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1.1 Glossary

1.1 Glossary

The following terms are specific to this document:

88 object class: An object class as specified in the X.500 directory specification ([X501] section 8.4.3). An 88 object class can be instantiated as a new object, like a structural object class, and on an existing object, like an auxiliary object class.

abstract class: See abstract object class.

abstract object class: An object class whose only function is to be the basis of inheritance by other object classes, thereby simplifying their definition.

access check: A verification to determine whether a specific access type is allowed by checking a security context against a security descriptor.

access control entry (ACE): An entry in an access control list (ACL) that contains a set of user rights and a security identifier (SID) that identifies a principal for whom the rights are allowed, denied, or audited.

access control list (ACL): A list of access control entries (ACEs) that collectively describe the security rules for authorizing access to some resource; for example, an object or set of objects.

access mask: A 32-bit value present in an access control entry (ACE) that specifies the allowed or denied rights to manipulate an object.

account domain: A domain, identified by a security identifier (SID), that is the SID namespace for which a given machine is authoritative. The account domain is the same as the primary domain for a domain controller (DC) and is its default domain. For a Windows machine that is joined to a domain, the account domain is the SID namespace defined by the local Security Accounts Manager [MS-SAMR].

ACID: A term that refers to the four properties that any database system must achieve in order to be considered transactional: Atomicity, Consistency, Isolation, and Durability [GRAY].

active: A state of an attributeSchema or classSchema object that represents part of the schema. It is possible to instantiate an active attribute or an active class. The opposite term is defunct.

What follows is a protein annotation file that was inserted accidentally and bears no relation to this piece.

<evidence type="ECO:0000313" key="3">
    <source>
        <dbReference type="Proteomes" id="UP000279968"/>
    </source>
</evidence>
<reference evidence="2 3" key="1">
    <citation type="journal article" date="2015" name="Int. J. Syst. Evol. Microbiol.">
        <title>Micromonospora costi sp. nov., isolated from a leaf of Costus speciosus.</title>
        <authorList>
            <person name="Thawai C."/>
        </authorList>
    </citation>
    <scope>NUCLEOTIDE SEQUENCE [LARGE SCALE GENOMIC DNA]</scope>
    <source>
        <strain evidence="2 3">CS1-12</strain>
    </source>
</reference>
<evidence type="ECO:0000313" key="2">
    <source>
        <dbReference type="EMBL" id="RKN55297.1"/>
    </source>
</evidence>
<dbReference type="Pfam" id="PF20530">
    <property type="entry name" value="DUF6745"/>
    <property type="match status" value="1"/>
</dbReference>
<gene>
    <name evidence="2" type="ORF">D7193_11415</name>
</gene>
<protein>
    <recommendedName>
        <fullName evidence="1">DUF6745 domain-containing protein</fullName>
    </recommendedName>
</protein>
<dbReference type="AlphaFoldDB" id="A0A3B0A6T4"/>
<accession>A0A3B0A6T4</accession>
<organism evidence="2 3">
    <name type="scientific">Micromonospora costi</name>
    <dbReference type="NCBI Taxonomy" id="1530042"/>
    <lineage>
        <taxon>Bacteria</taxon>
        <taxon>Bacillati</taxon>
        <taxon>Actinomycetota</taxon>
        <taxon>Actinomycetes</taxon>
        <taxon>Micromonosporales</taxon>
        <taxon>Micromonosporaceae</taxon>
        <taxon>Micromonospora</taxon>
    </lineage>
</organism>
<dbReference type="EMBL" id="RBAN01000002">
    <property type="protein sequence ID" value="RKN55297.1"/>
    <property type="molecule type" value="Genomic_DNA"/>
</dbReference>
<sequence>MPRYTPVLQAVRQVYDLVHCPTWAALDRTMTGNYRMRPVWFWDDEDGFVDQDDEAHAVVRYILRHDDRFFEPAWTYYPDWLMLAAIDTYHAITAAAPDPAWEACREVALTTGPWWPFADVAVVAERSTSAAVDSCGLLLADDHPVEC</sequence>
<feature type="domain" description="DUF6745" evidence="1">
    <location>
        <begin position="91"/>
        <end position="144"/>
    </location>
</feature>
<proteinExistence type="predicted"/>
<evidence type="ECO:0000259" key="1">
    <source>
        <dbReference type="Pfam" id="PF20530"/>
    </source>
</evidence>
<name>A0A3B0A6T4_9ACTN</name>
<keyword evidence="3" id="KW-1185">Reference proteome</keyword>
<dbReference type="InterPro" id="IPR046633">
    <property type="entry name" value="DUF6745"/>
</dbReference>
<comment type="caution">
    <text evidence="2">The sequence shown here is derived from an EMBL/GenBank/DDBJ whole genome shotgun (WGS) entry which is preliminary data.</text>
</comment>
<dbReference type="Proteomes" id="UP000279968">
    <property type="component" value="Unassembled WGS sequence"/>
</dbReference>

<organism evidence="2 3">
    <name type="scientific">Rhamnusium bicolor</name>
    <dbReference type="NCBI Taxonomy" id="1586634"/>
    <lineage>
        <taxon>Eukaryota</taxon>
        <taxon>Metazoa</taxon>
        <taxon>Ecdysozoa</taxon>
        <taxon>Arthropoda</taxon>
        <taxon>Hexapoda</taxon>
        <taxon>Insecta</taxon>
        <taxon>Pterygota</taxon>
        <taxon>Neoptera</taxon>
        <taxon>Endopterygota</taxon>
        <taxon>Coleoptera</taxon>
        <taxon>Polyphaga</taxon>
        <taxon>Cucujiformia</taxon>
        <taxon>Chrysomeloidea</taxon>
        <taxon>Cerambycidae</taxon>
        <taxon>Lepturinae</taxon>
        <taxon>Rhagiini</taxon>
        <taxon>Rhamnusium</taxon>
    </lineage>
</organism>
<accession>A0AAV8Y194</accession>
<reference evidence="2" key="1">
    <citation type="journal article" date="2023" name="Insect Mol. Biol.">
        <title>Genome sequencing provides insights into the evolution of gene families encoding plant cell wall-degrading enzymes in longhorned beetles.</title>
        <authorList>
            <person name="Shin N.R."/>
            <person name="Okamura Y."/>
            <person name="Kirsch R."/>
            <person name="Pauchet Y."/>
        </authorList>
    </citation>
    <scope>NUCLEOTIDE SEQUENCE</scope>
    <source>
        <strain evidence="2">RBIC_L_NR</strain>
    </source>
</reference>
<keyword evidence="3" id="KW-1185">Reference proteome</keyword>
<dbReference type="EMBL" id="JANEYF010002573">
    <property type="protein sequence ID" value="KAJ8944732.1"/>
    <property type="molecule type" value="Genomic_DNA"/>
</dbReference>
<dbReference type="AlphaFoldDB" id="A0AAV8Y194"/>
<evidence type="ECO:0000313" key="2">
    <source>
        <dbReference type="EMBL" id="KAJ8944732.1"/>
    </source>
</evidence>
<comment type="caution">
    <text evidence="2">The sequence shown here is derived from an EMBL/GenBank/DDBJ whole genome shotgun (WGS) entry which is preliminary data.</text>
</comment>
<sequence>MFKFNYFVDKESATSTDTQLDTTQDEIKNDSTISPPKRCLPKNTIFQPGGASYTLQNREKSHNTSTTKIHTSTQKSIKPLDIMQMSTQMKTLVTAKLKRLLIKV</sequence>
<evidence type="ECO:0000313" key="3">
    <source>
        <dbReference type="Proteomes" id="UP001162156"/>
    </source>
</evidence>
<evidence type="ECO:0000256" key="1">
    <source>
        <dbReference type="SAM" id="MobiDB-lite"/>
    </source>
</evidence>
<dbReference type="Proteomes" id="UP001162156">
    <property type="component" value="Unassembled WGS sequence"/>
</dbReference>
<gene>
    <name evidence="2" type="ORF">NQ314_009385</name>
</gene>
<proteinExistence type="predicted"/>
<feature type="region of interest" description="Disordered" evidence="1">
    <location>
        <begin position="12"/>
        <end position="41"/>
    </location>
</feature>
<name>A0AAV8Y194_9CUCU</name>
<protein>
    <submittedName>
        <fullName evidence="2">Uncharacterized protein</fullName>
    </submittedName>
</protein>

Active Directory: A general-purpose network directory service. Active Directory also refers to the Windows implementation of a directory service. Active Directory stores information about a variety of objects in the network. Importantly, user accounts, computer accounts, groups, and all related credential information used by the Windows implementation of Kerberos are stored in Active Directory. Active Directory is either deployed as Active Directory Domain Services (AD DS) or Active Directory Lightweight Directory Services (AD LDS). [MS-ADTS] describes both forms. For more information, see [MS-AUTHSOD] section 1.1.1.5.2, Lightweight Directory Access Protocol (LDAP) versions 2 and 3, Kerberos, and DNS.

Active Directory Domain Services (AD DS): A directory service (DS) implemented by a domain controller (DC). The DS provides a data store for objects that is distributed across multiple DCs. The DCs interoperate as peers to ensure that a local change to an object replicates correctly across DCs. For more information, see [MS-AUTHSOD] section 1.1.1.5.2 and [MS-ADTS]. For information about product versions, see [MS-ADTS] section 1. See also Active Directory.

Active Directory Lightweight Directory Services (AD LDS): A directory service (DS) implemented by a domain controller (DC). The most significant difference between AD LDS and Active Directory Domain Services (AD DS) is that AD LDS does not host domain naming contexts (domain NCs). A server can host multiple AD LDS DCs. Each DC is an independent AD LDS instance, with its own independent state. AD LDS can be run as an operating system DS or as a directory service provided by a standalone application (Active Directory Application Mode (ADAM)). For more information, see [MS-ADTS]. See also Active Directory.